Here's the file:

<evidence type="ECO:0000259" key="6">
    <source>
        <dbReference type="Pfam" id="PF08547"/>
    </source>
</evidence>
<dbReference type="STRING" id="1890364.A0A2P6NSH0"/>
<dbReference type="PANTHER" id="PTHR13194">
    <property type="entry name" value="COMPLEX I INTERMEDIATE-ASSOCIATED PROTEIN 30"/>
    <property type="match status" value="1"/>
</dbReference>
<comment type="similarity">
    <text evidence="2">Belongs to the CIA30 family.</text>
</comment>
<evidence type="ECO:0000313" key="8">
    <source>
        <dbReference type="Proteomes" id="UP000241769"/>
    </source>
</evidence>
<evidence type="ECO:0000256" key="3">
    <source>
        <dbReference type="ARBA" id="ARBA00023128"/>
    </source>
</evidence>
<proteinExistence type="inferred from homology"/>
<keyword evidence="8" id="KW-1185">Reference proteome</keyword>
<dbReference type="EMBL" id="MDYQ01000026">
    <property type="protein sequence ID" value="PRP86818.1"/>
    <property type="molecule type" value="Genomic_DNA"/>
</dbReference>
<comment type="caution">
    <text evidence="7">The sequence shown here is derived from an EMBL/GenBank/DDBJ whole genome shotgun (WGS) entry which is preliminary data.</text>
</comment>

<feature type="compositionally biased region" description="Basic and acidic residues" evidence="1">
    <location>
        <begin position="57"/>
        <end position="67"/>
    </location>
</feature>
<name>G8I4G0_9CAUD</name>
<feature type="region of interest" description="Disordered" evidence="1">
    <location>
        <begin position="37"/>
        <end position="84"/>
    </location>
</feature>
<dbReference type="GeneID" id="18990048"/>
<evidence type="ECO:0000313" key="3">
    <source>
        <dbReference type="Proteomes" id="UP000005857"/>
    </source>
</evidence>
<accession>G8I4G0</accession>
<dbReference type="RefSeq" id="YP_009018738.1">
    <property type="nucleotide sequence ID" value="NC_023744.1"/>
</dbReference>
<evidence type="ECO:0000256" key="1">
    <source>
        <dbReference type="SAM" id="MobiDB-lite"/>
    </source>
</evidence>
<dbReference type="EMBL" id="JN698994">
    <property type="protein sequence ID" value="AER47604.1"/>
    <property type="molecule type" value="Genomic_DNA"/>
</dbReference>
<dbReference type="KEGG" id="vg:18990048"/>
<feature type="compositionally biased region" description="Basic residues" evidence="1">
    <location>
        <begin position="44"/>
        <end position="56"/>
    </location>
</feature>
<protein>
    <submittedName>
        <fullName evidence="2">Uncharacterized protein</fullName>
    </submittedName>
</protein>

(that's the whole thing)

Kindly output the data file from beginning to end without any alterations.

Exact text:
<evidence type="ECO:0000259" key="6">
    <source>
        <dbReference type="Pfam" id="PF08547"/>
    </source>
</evidence>
<dbReference type="STRING" id="1890364.A0A2P6NSH0"/>
<dbReference type="PANTHER" id="PTHR13194">
    <property type="entry name" value="COMPLEX I INTERMEDIATE-ASSOCIATED PROTEIN 30"/>
    <property type="match status" value="1"/>
</dbReference>
<comment type="similarity">
    <text evidence="2">Belongs to the CIA30 family.</text>
</comment>
<evidence type="ECO:0000313" key="8">
    <source>
        <dbReference type="Proteomes" id="UP000241769"/>
    </source>
</evidence>
<evidence type="ECO:0000256" key="3">
    <source>
        <dbReference type="ARBA" id="ARBA00023128"/>
    </source>
</evidence>
<proteinExistence type="inferred from homology"/>
<keyword evidence="8" id="KW-1185">Reference proteome</keyword>
<dbReference type="EMBL" id="MDYQ01000026">
    <property type="protein sequence ID" value="PRP86818.1"/>
    <property type="molecule type" value="Genomic_DNA"/>
</dbReference>
<comment type="caution">
    <text evidence="7">The sequence shown here is derived from an EMBL/GenBank/DDBJ whole genome shotgun (WGS) entry which is preliminary data.</text>
</comment>

<feature type="compositionally biased region" description="Basic and acidic residues" evidence="1">
    <location>
        <begin position="57"/>
        <end position="67"/>
    </location>
</feature>
<name>G8I4G0_9CAUD</name>
<feature type="region of interest" description="Disordered" evidence="1">
    <location>
        <begin position="37"/>
        <end position="84"/>
    </location>
</feature>
<dbReference type="GeneID" id="18990048"/>
<evidence type="ECO:0000313" key="3">
    <source>
        <dbReference type="Proteomes" id="UP000005857"/>
    </source>
</evidence>
<accession>G8I4G0</accession>
<dbReference type="RefSeq" id="YP_009018738.1">
    <property type="nucleotide sequence ID" value="NC_023744.1"/>
</dbReference>
<evidence type="ECO:0000256" key="1">
    <source>
        <dbReference type="SAM" id="MobiDB-lite"/>
    </source>
</evidence>
<dbReference type="EMBL" id="JN698994">
    <property type="protein sequence ID" value="AER47604.1"/>
    <property type="molecule type" value="Genomic_DNA"/>
</dbReference>
<dbReference type="KEGG" id="vg:18990048"/>
<feature type="compositionally biased region" description="Basic residues" evidence="1">
    <location>
        <begin position="44"/>
        <end position="56"/>
    </location>
</feature>
<protein>
    <submittedName>
        <fullName evidence="2">Uncharacterized protein</fullName>
    </submittedName>
</protein>